"He treats everybody with friendliness, courtesy and respect; his kids, other members, me, the refreshment girl."

"He really swears a lot. I guess that is the kind of language grownups use, regardless of what the nuns say."

"What a stupid mistake I made…and it cost her. It was really nice the way she explained what I had done wrong and how to fix it."

"She talks a lot about what other people do. It must be OK for me to talk about the other guys."

"He really has a lot of bad things to say about (name your group). So that is what those people are like."

In the late 1940s and early 1950s there were only young boys to hear these comments. We didn't have female caddies then. However, I don't doubt the observations of the young ladies now would be much the same, with the obvious addition:

"Wow! I wouldn't want to be married to him."

Other life lessons were sometimes more direct, not just overheard.

To this day I remember when I caddied for Norbert Shanahan in the First Flight finals of the club championship. We were playing Pat Shea. Pat was a World War II vet and missing a right foot. He walked around the course on crutches, hitting the ball and putting while standing on one leg. And he did those very well indeed.

Before the match started, I asked Mr. Shanahan, "You are going to take it easy on Pat, aren't you, Mr. Shanahan?"

“No, Tom," he said. "I'm going to try my very best to beat him. He deserves that respect."

I have never had a better example on how to relate to people with handicaps, treating them with equality. Mr. Shanahan won the match, but I got far more from him that day than a good tip.

Monday, October 28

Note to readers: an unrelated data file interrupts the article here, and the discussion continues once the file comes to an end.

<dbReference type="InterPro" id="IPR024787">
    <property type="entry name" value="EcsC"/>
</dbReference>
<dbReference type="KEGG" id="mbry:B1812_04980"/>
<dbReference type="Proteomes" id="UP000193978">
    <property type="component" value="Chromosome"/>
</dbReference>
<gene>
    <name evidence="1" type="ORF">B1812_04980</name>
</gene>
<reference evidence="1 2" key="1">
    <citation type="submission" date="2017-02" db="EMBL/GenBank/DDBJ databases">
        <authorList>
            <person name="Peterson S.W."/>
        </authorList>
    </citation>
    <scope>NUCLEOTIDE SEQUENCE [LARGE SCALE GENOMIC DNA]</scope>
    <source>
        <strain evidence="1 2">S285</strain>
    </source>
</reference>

VIDEO: Tiger Woods Captures PGA Tour Record-Tying 82nd Win at ZOZO Championship in Japan


The latest is his surprising victory at the inaugural ZOZO Championship in Japan. It's that magical win No. 82 on the PGA Tour, tying Woods with the longtime record holder, golf legend Sam Snead.

At the moment, it's hard to believe Tiger won't win No. 83 to break Snead's record. He has been down and counted out more than any major sports figure I can recall. Some of the valleys have been especially low and long, but Tiger has climbed out each time.

During a week that had the appearance of a corporate obligation, as one golf writer observed, Woods jumped to the top of the leaderboard with a pair of 64s and then finished off a three-stroke victory over Hideki Matsuyama with rounds of 66 and 67.

Here are the highlights of the historic final round:

Thursday, October 24

GOLF CENTRAL: Brooks Koepka and the Sad Fate of Left Knees in the Modern Golf Era

WORLD NO. 1 BROOKS KOEPKA is considering knee surgery, which may cause him to sit out the Presidents Cup. (Koepka re-injured his left knee at the recent CJ Cup.)

"[W]e're just waiting on what the surgeon says and what Brooks is going to do," U.S. Presidents Cup Captain Tiger Woods said in Golfweek. "He is getting other opinions on what are his options. You want to go through as many different opinions as you possibly can before you decide what you are going to do."

In the above "Alternate Shot" segment, Geoff Shackelford and Tripp Isenhour discuss the modern golf moves and fitness that ravage left knees.

(H/T Geoff Shackelford)

Tuesday, October 22

U.S. Postal Service Unveils Arnold Palmer Stamp

WASHINGTON — With 2020 rapidly approaching, the U.S. Postal Service today revealed several of the new Forever stamps and others to be issued next year.

Since 1847, the Postal Service stamp program has celebrated the people, events and cultural milestones unique to the history of the United States. The 2020 stamp subjects continue this rich tradition. The stamp designs being shown today are preliminary and subject to change.

"These miniature works of art offer something for everyone interested in American history and culture," said U.S. Postal Service Stamp Services Acting Executive Director William Gicker. "From notable figures such as golf legend Arnold Palmer and esteemed journalist Gwen Ifill to the cultural phenomenon of hip hop to a celebration of the great outdoors, this program is wide-ranging and adds to the history of our great nation as recorded through the U.S. stamp program."